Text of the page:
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Disease Ecology

Intermediate , Seminar—Fall

This course explores infectious diseases—disease caused by bacteria, viruses, fungi, and other parasites—through the lens of ecology. Thinking like a disease ecologist means asking questions about disease at different scales. Rather than just considering interactions between an individual host and a parasite, we will look at disease at the population, community, and ecosystem levels. A disease ecologist may ask questions such as: How does a disease make a jump from one species to another? Why are some environments so conducive to disease transmission? How can we make better predictions of where and when new diseases may emerge and develop better management strategies to combat them? A disease ecologist may even consider infected hosts as ecosystems, where pathogens feed on hosts, compete with one another, and face off with the host’s immune system or its beneficial microbiome. Mathematical models of disease transmission and spread will be introduced. We will consider examples from plant, wildlife, and human disease systems.

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An Introduction to Statistical Methods and Analysis

Open , Lecture—Fall

Mathematical prerequisite: basic high school algebra and geometry.

Correlation, regression, statistical significance, and margin of error. You’ve heard these terms and other statistical phrases bantered about before, and you’ve seen them interspersed in news reports and research articles. But what do they mean? And why are they important? And what exactly fueled the failure of statistical polls and projections leading up to the 2016 US presidential election? An introduction to the concepts, techniques, and reasoning central to the understanding of data, this lecture course focuses on the fundamental methods of statistical analysis used to gain insight into diverse areas of human interest. The use, misuse, and abuse of statistics will be the central focus of the course, and specific topics of exploration will be drawn from experimental design, sampling theory, data analysis, and statistical inference. Applications will be considered in current events, business, psychology, politics, medicine, and other areas of the natural and social sciences. Statistical (spreadsheet) software will be introduced and used extensively in this course, but no prior experience with the technology is assumed. Conference work will serve as a complete practicum of the theory learned in lecture: Students working closely in small teams will conceive, design, and fully execute a small-scale research study. This lecture is recommended for anybody wishing to be a better-informed consumer of data and strongly recommended for those planning to pursue graduate work and/or research in the natural sciences or social sciences.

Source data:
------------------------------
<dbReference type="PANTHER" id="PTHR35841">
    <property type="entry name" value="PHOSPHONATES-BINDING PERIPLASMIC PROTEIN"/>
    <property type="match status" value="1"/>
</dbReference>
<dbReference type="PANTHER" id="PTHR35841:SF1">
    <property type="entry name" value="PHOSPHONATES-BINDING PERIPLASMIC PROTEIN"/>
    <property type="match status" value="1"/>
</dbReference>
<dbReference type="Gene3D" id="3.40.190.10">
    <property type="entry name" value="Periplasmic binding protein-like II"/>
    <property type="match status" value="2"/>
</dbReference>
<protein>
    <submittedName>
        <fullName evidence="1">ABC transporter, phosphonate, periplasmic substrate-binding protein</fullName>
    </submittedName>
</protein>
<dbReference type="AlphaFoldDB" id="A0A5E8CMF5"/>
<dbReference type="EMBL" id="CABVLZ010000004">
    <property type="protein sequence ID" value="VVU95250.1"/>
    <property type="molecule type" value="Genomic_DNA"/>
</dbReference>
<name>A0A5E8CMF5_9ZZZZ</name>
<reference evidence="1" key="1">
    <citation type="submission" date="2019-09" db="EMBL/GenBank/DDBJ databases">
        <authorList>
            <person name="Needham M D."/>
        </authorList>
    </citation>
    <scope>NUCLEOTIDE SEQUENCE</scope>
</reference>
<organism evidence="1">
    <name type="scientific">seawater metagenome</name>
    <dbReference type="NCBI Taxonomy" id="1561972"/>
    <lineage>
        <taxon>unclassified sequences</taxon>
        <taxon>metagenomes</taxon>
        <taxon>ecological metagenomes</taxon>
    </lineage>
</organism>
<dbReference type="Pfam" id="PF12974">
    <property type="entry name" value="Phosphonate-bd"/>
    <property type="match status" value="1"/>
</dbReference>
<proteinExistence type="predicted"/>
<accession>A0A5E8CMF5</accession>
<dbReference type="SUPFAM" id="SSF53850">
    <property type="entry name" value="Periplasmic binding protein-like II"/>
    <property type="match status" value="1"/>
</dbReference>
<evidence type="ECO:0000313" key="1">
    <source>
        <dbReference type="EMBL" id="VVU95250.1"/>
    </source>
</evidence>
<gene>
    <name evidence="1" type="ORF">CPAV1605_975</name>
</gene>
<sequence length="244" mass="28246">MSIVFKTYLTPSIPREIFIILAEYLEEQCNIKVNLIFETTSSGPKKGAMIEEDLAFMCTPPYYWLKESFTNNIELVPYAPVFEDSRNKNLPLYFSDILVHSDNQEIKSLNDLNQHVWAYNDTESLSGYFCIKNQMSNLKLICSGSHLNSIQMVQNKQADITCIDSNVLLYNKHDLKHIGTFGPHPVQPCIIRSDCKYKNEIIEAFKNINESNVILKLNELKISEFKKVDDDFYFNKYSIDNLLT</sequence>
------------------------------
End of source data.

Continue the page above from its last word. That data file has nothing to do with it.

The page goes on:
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Mathematical Modeling I: Multivariable Calculus

Intermediate , Seminar—Fall

Prerequisite: successful completion of Calculus II or the equivalent (a score of 4 or 5 on the Calculus BC Advanced Placement exam).

It is difficult to overstate the importance of mathematics for the sciences. Twentieth century polymath John von Neumann even declared that the “sciences do not try to explain, they hardly even try to interpret, they mainly make models. By a model is meant a mathematical construct which…describes observed phenomena.” This two-semester sequence will introduce students to the basic mathematical ingredients that constitute models in the natural and social sciences. This first course in the sequence will concentrate on extending the concepts and tools developed in single-variable calculus to work with multiple variables. Multivariable calculus is a natural setting for studying physical phenomena in two or three spatial dimensions. We begin with the notion of a vector, a useful device that combines quantity and direction, and proceed to vector functions, their derivatives (gradient, divergence, and curl), and their integrals (line integrals, surface integrals, and volume integrals). The inverse relationship between derivative and integral appearing in single-variable calculus takes on new meaning and depth in the multivariable context, and a goal of the course is to articulate this through the theorems of Green, Gauss, and Stokes. These results will be of particular interest to students pursuing physics, engineering, or economics, where they are widely applicable. Students will gain experience developing mathematical models through conference work, which will culminate in an in-depth application of seminar ideas to a mathematical model in the natural, formal, or social sciences, based on student interest.